John Winter, the manager of Trelawny’s operation, was known as a “grave and discreet man” who drove the workers hard. It was backbreaking labor, and the men often toiled day and night when the fishing was good. Each fisherman tended two lines and could be expected to catch upwards of 300 fish on a good day. The crews made three or more daylong trips a week in the winter, and if the fishing was poor, they’d often stay out for several days. During the height of fishing season, Saturday was the only night the crews could count on getting a good night’s sleep, notes Churchill, and sometimes they were so exhausted they’d pass out while eating supper.

This was also incredibly dangerous work. One frigid February evening in 1634, the boat that had left in the morning didn’t return as expected. The next day, the vessel was discovered lying at anchor and full of water. The master and midshipman were found dead inside, and the foreshipman was never found. Three years later, a shallop capsized and two men drowned in the frigid water before help could arrive.

Seventeenth-century fishermen like those on Richmond Island have typically been described by historians as hooligans prone to gambling, womanizing and drunken brawls. Sir Fernando Gorges described English fishermen in New England as “behaving worse than the very savages.” Winter often complained that his workers were lazy and shiftless. But as Churchill notes, the historians’ accounts are likely based on classist stereotypes held by the merchants and noblemen of the era.

Churchill points out that these “lazy” laborers were working six days a week for most of their waking hours. Sure, on Sundays some might gamble with cards or dice for small stakes, go out hunting for small game or court the eligible young women in the settlements. On most Sundays they probably just hung out and drank wine or brandy, telling stories and smoking their pipes. “Undoubtedly there were the typical tall tales,” Churchill wrote, “however, conversations more often centered on complaints about shortages of clothing, milk, meat, and wages.”

The workers had ample reason to complain. Winter frequently derided their work ethic, but he was paying fishermen in the colony a third of the going wage in England. Some of the young men had apprenticed in England and were hired by Trelawny from their masters, who received part of the workers’ wages.

“Once these persons arrived, [Winter] looked for loopholes to withhold portions of their wages,” wrote Churchill. “Not surprisingly, the men complained and several deserted. Local fishermen refused to work at the station. Meanwhile, Winter was over-charging local settlers whom he was actively disparaging. Winter did not care for ordinary people.”

Labor unrest continued to plague the settlement. The next summer, in response to continued strife, Winter recommended that in the future Trelawny should bind his men by “sumsion,” or assumpsit, a type of contract that contains a penalty for non-fulfillment. Just days later, he wrote that he was forced to send Thomas Samson, the island’s beer brewer, back home, lest he “poyson som of men on[e] tyme or other yff he had stayed heare with us.”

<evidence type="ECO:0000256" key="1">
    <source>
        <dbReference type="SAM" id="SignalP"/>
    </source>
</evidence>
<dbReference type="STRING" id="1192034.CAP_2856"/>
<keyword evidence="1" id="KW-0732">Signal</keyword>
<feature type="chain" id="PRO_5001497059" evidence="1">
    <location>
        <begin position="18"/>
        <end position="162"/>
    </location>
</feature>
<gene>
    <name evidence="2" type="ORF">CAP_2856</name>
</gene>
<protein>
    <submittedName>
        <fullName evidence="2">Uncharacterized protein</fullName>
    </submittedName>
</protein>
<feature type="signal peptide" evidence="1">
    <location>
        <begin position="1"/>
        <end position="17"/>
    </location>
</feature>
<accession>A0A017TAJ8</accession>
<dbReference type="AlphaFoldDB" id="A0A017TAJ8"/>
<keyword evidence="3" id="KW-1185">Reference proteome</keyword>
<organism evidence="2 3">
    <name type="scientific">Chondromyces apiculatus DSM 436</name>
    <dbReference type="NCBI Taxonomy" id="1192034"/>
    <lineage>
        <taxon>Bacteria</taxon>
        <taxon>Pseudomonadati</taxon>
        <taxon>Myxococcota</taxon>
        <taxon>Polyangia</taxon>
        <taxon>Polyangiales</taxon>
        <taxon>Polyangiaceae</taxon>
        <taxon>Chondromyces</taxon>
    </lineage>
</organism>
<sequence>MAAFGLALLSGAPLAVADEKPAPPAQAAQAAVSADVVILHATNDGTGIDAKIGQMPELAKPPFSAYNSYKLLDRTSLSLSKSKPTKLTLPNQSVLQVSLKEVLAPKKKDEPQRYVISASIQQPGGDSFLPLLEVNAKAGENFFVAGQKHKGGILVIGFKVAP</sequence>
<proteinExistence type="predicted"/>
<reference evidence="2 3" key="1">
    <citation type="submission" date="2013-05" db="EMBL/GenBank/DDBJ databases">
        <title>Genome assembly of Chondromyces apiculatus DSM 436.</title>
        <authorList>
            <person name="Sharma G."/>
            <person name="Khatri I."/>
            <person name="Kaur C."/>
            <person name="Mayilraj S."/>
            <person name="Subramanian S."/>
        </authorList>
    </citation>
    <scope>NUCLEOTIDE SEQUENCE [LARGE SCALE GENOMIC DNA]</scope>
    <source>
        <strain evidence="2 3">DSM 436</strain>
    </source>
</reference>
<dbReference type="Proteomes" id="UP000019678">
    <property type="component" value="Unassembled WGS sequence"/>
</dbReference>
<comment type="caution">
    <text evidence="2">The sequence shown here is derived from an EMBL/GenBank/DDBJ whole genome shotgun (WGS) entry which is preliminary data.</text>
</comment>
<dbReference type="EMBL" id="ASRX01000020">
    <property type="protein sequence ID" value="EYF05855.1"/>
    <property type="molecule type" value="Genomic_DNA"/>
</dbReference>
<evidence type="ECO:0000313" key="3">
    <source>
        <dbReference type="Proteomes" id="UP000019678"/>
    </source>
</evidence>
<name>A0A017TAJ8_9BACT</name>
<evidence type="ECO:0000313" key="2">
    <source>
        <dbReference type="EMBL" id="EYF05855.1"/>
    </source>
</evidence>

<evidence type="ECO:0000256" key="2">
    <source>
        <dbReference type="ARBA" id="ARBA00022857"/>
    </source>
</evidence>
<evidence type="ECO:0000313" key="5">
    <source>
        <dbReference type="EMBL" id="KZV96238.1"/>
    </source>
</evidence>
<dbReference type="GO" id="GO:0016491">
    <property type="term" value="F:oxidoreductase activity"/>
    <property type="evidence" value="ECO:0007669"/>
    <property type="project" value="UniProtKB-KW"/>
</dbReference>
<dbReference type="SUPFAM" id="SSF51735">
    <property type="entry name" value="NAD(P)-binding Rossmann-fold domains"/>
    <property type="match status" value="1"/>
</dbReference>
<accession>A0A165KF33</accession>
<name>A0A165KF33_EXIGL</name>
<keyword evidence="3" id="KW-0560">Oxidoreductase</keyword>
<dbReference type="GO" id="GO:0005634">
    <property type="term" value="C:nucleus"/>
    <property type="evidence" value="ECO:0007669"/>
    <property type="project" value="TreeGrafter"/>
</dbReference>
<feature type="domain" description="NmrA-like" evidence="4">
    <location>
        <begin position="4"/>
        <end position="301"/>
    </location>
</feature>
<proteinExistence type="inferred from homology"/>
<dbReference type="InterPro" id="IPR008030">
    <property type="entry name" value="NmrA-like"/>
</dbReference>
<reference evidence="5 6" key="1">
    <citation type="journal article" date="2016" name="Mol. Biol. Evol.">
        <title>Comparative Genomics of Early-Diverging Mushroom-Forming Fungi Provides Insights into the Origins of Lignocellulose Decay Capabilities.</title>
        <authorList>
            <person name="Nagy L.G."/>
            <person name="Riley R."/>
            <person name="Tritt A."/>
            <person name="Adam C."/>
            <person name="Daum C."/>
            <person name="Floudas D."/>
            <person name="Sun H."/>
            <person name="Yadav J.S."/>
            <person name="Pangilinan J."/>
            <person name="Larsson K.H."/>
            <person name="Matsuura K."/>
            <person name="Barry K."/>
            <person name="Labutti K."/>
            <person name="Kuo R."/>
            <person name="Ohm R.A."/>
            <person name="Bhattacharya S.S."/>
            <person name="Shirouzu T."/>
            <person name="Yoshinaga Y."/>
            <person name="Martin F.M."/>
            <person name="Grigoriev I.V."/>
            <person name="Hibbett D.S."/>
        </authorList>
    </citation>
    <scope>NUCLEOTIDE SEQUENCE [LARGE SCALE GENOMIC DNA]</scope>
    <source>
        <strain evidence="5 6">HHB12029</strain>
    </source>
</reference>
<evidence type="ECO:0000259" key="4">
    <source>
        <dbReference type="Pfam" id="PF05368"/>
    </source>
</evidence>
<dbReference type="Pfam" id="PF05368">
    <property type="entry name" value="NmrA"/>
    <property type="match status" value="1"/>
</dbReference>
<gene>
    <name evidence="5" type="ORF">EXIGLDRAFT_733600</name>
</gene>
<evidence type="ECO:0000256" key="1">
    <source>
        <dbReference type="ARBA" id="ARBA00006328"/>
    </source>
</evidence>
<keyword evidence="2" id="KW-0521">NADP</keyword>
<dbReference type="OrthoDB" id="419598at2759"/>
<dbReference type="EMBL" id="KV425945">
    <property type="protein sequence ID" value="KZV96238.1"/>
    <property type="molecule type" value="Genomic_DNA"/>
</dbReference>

Carpenters on the island staged a work slowdown in June of 1641 to protest the inadequate food, which very well could have been lobster — considered “poverty food” only fit for prisoners, indentured servants, and children. Recognizing their collective power, the carpenters knew Winter would be unable to find suitable replacements.

“Our Carpenters haue been very slacke in their worke, & we ar in a straite in this Country for Carpenters worke,” Winter wrote to Trelawny. “[They] worke very sparingly, & we speake vnto them for yt, the answere is, yf you do not like vs we will be gon, [they] knowing our worke must be donn & no other to be gotten.”

After their stint on Richmond Island, many workers settled on the mainland of future Maine. Consistent with the stereotype, some fishermen from Richmond did run afoul of the colony’s strict Puritan laws against swearing, drinking, quarrelling, or “profaning the Sabbath” — laws that were usually only enforced against the lower classes.

Former Richmond worker George Rogers was convicted of adultery after he and a woman named Mary Batchelder, whose philandering preacher husband had left her, were found to be “upon vehement suspicion of incontenancy for liveing in one house together and lieing in one rome.” George was given 39 lashes and Mary was to receive the same “at the First Towne meeting held at Kittery 6 weekes after her delivery.” She was also to be “branded with the letter A.”

Most of the fishermen, however, seem to have settled without incident into the daily life of the communities they joined. Some married local women and acquired small tracts of land to farm. A few even served as selectmen and constables, and one was elected to the general court of the region.

Churchill believes the strikers who deserted in 1636 likely went to Piscataqua (present-day Portsmouth, New Hampshire). John Lander, the leader, helped found a church, and later filed suit against Winter. He won exactly one pound in damages shortly before he died, in 1645.